Water Hole Waiting

Water Hole Waiting

March 26, 2002
Greenwillow Books
Ages 4-8

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It's a hot day on the savanna. The sun sizzles, bristles, and bakes. A young monkey wants to drink at the water hole.

But wait!

Blocking the way are irritable hippos, sharphoofed zebras, a toothy lion, huge elephants, and a lurking crocodile. Will Monkey ever get to taste cool water? Why is waiting so hard?

Reviews

From School Library Journal
School-Grade 3-Richly colored pastel drawings and precise, surprising word choices make this story a natural for sharing with a group. A young vervet monkey, carefully supervised by his mother, waits impatiently for a safe time to drink at a busy water hole as the day passes and other animals of the African savanna come to quench their thirst. The delightful language adds enjoyment: "The silence pokes Monkey's ear"; "Sun lands on the horizon and tucks away its lower half." The beat of the text is palpable, moving from fast to slow and back, sometimes rhyming, sometimes joltingly not. However, as in Lynne Cherry's The Great Kapok Tree (Harcourt, 1990), the plot is secondary to an appreciation of the environment. The realistic illustrations are often from a monkey's-eye view, showing the belly of a running zebra and the gaping mouth of a crocodile. This is a must for studies of African animals or the savanna biome, and a gem for writing teachers. Ellen Heath, Orchard School, Ridgewood, NJ. Copyright 2002 Cahners Business Information, Inc.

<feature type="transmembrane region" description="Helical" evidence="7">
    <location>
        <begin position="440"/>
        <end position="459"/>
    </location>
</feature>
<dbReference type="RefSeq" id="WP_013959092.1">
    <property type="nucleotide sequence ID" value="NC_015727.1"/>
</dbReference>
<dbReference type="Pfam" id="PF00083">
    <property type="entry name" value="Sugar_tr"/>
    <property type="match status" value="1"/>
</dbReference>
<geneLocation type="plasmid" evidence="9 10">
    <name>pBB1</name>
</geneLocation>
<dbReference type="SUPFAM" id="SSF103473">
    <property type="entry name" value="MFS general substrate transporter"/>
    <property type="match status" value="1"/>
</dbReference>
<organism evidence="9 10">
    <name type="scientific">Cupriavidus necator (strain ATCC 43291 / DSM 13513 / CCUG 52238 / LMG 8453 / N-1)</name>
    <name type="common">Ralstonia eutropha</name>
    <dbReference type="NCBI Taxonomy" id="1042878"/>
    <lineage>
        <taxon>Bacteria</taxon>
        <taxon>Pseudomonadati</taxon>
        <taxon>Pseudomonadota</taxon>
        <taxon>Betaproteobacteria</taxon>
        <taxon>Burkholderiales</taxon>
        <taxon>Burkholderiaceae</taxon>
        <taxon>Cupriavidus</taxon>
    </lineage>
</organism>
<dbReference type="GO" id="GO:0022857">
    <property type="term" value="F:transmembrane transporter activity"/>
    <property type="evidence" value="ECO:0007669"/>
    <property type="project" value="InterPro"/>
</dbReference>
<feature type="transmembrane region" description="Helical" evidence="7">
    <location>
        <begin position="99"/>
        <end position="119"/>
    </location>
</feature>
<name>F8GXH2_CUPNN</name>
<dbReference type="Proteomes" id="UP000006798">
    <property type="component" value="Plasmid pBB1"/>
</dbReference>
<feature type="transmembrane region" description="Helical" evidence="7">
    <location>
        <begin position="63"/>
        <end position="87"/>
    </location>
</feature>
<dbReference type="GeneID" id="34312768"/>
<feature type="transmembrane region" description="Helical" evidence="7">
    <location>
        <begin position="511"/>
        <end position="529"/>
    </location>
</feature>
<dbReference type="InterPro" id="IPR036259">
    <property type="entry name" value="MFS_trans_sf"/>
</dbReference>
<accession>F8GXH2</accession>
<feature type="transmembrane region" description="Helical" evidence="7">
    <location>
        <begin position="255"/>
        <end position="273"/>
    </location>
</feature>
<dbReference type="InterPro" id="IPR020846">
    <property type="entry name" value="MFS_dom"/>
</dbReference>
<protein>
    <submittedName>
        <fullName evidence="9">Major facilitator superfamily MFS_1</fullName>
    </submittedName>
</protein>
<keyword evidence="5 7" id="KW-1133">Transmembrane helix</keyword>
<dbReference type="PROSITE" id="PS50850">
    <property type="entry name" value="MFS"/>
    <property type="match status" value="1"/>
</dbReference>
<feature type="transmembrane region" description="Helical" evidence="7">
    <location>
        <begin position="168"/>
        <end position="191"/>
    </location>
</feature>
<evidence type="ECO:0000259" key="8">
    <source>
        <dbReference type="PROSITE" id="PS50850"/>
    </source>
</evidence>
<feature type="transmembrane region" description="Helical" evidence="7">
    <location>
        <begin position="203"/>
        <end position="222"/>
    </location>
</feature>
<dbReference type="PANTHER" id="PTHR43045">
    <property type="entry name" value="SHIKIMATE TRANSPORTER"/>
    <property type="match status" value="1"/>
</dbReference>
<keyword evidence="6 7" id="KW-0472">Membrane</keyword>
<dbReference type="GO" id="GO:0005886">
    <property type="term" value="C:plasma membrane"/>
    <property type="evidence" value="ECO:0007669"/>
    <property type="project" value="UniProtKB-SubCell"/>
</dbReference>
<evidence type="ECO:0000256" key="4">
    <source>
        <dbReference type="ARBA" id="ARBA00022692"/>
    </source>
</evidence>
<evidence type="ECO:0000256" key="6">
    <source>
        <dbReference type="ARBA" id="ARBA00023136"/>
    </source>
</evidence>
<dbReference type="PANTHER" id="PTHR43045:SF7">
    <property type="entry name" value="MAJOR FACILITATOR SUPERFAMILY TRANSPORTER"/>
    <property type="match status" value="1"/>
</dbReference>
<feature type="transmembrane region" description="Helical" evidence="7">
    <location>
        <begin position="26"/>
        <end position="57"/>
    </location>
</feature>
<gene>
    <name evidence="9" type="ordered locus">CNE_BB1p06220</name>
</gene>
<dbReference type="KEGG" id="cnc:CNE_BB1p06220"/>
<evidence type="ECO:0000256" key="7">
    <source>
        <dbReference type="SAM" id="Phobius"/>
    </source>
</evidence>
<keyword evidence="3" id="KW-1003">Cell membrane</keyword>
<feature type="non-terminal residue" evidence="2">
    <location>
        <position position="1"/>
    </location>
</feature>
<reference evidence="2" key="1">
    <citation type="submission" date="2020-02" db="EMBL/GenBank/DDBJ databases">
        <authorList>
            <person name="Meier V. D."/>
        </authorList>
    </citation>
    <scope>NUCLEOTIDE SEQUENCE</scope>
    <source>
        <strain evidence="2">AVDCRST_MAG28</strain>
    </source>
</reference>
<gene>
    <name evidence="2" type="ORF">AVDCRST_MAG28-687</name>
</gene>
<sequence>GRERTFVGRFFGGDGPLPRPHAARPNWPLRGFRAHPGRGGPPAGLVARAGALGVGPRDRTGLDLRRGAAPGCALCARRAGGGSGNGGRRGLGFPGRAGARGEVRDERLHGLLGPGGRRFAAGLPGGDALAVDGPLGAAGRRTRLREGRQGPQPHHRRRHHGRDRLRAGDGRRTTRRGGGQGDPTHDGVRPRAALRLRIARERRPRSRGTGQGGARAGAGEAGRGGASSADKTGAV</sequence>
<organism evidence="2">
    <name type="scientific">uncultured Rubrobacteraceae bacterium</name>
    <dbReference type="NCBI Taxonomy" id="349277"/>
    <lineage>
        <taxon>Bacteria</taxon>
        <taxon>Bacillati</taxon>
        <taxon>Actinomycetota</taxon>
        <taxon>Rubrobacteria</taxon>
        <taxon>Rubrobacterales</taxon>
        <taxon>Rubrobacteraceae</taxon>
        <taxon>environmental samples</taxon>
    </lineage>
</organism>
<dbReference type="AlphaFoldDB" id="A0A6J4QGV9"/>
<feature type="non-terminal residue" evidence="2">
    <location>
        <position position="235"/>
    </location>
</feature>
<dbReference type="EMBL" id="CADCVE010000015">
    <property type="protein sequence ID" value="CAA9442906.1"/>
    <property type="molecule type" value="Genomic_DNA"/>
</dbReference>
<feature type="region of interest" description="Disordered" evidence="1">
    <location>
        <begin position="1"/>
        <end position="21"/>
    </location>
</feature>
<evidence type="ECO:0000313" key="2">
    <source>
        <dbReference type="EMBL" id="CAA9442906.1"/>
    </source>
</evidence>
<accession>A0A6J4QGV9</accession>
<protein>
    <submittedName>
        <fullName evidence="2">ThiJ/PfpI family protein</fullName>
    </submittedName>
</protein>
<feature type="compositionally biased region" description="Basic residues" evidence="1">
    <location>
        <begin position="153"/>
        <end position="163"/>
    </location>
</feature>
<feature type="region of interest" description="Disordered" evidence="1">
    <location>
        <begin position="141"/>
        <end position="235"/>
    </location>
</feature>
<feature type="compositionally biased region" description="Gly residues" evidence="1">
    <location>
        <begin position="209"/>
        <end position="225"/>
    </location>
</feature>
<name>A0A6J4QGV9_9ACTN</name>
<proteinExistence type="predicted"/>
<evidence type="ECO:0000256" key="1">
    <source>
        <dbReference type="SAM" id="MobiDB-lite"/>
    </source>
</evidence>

From Booklist
Ages 4-8. The Kurtzes, brother and sister, describe a dawn-to-dusk day at a water hole on an African savannah, citing the activities of the many animals that inhabit the ecosystem. At dawn, as a troop of vervet monkeys forages for food, a youngster attempting to take a drink is stopped by Mama, who notices a herd of hippopotami arriving for a swim. At midday the young monkey tries again, only to be deterred by zebras and a lumbering crocodile. Later, a lion and a giraffe come for drinks, and a family of elephants rumbles down for a splash. Only after dark, when the larger animals have gone, does Mama deem it safe for her baby to quench his thirst. Vivid artwork complements the elegant text, often extending it with additional details: the close-up views of thundering zebra hooves and snapping crocodile jaws are particularly impressive. The story will work well on several levels: young listeners will understand the frustration in having to wait for a cool drink; older children will appreciate the diversity of savannah wildlife. See also Anne Laurel Carter's Under a Prairie Sky (p.1599), which describes Canadian grasslands. Kay Weisman Copyright © American Library Association. All rights reserved.